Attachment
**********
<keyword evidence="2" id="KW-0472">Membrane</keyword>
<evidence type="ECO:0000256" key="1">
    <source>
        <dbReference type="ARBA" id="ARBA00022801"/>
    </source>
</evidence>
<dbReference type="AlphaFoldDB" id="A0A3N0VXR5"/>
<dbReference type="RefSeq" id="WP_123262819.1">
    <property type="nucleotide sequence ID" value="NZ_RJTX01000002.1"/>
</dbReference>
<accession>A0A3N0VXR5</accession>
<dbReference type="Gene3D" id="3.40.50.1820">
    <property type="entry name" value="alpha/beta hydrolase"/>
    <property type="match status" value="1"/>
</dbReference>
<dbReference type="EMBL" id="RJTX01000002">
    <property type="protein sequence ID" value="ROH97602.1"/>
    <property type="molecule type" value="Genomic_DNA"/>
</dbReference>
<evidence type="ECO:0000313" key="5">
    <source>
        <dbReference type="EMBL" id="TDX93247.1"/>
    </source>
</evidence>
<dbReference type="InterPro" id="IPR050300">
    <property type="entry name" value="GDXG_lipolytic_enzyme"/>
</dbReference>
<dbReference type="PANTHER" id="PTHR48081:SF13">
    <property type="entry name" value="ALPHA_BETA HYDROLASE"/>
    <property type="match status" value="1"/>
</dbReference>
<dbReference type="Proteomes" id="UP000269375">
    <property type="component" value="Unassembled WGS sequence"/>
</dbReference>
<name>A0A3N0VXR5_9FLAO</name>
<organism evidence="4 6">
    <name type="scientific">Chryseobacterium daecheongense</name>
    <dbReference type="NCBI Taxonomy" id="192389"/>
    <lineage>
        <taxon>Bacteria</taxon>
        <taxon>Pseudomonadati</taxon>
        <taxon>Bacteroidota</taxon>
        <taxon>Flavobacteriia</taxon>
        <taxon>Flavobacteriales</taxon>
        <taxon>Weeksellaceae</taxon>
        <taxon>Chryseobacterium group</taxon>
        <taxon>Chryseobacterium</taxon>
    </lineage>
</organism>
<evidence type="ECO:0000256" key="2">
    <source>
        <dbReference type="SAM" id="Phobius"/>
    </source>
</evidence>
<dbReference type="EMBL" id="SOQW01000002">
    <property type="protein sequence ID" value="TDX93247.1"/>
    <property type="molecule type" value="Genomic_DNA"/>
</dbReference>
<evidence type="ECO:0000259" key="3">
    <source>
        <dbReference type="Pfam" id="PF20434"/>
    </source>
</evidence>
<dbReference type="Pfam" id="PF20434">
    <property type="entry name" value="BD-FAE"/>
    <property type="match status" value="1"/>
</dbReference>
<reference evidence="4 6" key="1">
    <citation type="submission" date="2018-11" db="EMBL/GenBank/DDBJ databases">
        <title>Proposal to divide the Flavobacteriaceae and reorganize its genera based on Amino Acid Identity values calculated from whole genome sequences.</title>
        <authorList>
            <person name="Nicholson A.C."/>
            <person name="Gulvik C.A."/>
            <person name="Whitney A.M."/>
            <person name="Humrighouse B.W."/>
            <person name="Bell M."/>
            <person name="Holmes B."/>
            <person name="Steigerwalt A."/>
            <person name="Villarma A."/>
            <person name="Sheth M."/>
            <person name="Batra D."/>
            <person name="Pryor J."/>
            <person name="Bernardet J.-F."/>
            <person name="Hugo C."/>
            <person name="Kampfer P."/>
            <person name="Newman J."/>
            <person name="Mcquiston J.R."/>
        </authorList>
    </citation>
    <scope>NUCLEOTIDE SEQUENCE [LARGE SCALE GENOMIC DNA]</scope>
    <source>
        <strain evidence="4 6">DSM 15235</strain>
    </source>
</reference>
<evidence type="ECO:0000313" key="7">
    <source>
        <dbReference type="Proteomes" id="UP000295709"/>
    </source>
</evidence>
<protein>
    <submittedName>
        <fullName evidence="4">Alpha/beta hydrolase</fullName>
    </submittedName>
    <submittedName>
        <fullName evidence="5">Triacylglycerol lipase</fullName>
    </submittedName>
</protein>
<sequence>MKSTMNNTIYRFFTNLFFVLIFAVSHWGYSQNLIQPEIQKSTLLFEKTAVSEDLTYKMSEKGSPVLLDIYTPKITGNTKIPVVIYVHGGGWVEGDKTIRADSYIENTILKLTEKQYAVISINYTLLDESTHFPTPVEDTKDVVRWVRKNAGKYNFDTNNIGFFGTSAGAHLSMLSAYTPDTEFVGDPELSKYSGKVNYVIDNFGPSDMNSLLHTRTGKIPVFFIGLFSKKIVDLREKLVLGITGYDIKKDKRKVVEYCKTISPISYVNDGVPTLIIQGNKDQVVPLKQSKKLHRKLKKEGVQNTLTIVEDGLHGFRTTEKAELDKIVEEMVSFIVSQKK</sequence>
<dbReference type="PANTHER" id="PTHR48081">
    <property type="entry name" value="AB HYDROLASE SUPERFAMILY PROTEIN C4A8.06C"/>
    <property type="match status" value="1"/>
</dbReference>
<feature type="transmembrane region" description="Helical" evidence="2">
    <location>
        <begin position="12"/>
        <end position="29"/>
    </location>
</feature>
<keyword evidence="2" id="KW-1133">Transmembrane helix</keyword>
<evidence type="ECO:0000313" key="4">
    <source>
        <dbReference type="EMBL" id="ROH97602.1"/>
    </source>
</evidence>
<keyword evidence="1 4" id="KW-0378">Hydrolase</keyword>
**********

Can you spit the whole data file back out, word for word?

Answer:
<keyword evidence="2" id="KW-0472">Membrane</keyword>
<evidence type="ECO:0000256" key="1">
    <source>
        <dbReference type="ARBA" id="ARBA00022801"/>
    </source>
</evidence>
<dbReference type="AlphaFoldDB" id="A0A3N0VXR5"/>
<dbReference type="RefSeq" id="WP_123262819.1">
    <property type="nucleotide sequence ID" value="NZ_RJTX01000002.1"/>
</dbReference>
<accession>A0A3N0VXR5</accession>
<dbReference type="Gene3D" id="3.40.50.1820">
    <property type="entry name" value="alpha/beta hydrolase"/>
    <property type="match status" value="1"/>
</dbReference>
<dbReference type="EMBL" id="RJTX01000002">
    <property type="protein sequence ID" value="ROH97602.1"/>
    <property type="molecule type" value="Genomic_DNA"/>
</dbReference>
<evidence type="ECO:0000313" key="5">
    <source>
        <dbReference type="EMBL" id="TDX93247.1"/>
    </source>
</evidence>
<dbReference type="InterPro" id="IPR050300">
    <property type="entry name" value="GDXG_lipolytic_enzyme"/>
</dbReference>
<dbReference type="PANTHER" id="PTHR48081:SF13">
    <property type="entry name" value="ALPHA_BETA HYDROLASE"/>
    <property type="match status" value="1"/>
</dbReference>
<dbReference type="Proteomes" id="UP000269375">
    <property type="component" value="Unassembled WGS sequence"/>
</dbReference>
<name>A0A3N0VXR5_9FLAO</name>
<organism evidence="4 6">
    <name type="scientific">Chryseobacterium daecheongense</name>
    <dbReference type="NCBI Taxonomy" id="192389"/>
    <lineage>
        <taxon>Bacteria</taxon>
        <taxon>Pseudomonadati</taxon>
        <taxon>Bacteroidota</taxon>
        <taxon>Flavobacteriia</taxon>
        <taxon>Flavobacteriales</taxon>
        <taxon>Weeksellaceae</taxon>
        <taxon>Chryseobacterium group</taxon>
        <taxon>Chryseobacterium</taxon>
    </lineage>
</organism>
<evidence type="ECO:0000256" key="2">
    <source>
        <dbReference type="SAM" id="Phobius"/>
    </source>
</evidence>
<dbReference type="EMBL" id="SOQW01000002">
    <property type="protein sequence ID" value="TDX93247.1"/>
    <property type="molecule type" value="Genomic_DNA"/>
</dbReference>
<evidence type="ECO:0000259" key="3">
    <source>
        <dbReference type="Pfam" id="PF20434"/>
    </source>
</evidence>
<dbReference type="Pfam" id="PF20434">
    <property type="entry name" value="BD-FAE"/>
    <property type="match status" value="1"/>
</dbReference>
<reference evidence="4 6" key="1">
    <citation type="submission" date="2018-11" db="EMBL/GenBank/DDBJ databases">
        <title>Proposal to divide the Flavobacteriaceae and reorganize its genera based on Amino Acid Identity values calculated from whole genome sequences.</title>
        <authorList>
            <person name="Nicholson A.C."/>
            <person name="Gulvik C.A."/>
            <person name="Whitney A.M."/>
            <person name="Humrighouse B.W."/>
            <person name="Bell M."/>
            <person name="Holmes B."/>
            <person name="Steigerwalt A."/>
            <person name="Villarma A."/>
            <person name="Sheth M."/>
            <person name="Batra D."/>
            <person name="Pryor J."/>
            <person name="Bernardet J.-F."/>
            <person name="Hugo C."/>
            <person name="Kampfer P."/>
            <person name="Newman J."/>
            <person name="Mcquiston J.R."/>
        </authorList>
    </citation>
    <scope>NUCLEOTIDE SEQUENCE [LARGE SCALE GENOMIC DNA]</scope>
    <source>
        <strain evidence="4 6">DSM 15235</strain>
    </source>
</reference>
<evidence type="ECO:0000313" key="7">
    <source>
        <dbReference type="Proteomes" id="UP000295709"/>
    </source>
</evidence>
<protein>
    <submittedName>
        <fullName evidence="4">Alpha/beta hydrolase</fullName>
    </submittedName>
    <submittedName>
        <fullName evidence="5">Triacylglycerol lipase</fullName>
    </submittedName>
</protein>
<sequence>MKSTMNNTIYRFFTNLFFVLIFAVSHWGYSQNLIQPEIQKSTLLFEKTAVSEDLTYKMSEKGSPVLLDIYTPKITGNTKIPVVIYVHGGGWVEGDKTIRADSYIENTILKLTEKQYAVISINYTLLDESTHFPTPVEDTKDVVRWVRKNAGKYNFDTNNIGFFGTSAGAHLSMLSAYTPDTEFVGDPELSKYSGKVNYVIDNFGPSDMNSLLHTRTGKIPVFFIGLFSKKIVDLREKLVLGITGYDIKKDKRKVVEYCKTISPISYVNDGVPTLIIQGNKDQVVPLKQSKKLHRKLKKEGVQNTLTIVEDGLHGFRTTEKAELDKIVEEMVSFIVSQKK</sequence>
<dbReference type="PANTHER" id="PTHR48081">
    <property type="entry name" value="AB HYDROLASE SUPERFAMILY PROTEIN C4A8.06C"/>
    <property type="match status" value="1"/>
</dbReference>
<feature type="transmembrane region" description="Helical" evidence="2">
    <location>
        <begin position="12"/>
        <end position="29"/>
    </location>
</feature>
<keyword evidence="2" id="KW-1133">Transmembrane helix</keyword>
<evidence type="ECO:0000313" key="4">
    <source>
        <dbReference type="EMBL" id="ROH97602.1"/>
    </source>
</evidence>
<keyword evidence="1 4" id="KW-0378">Hydrolase</keyword>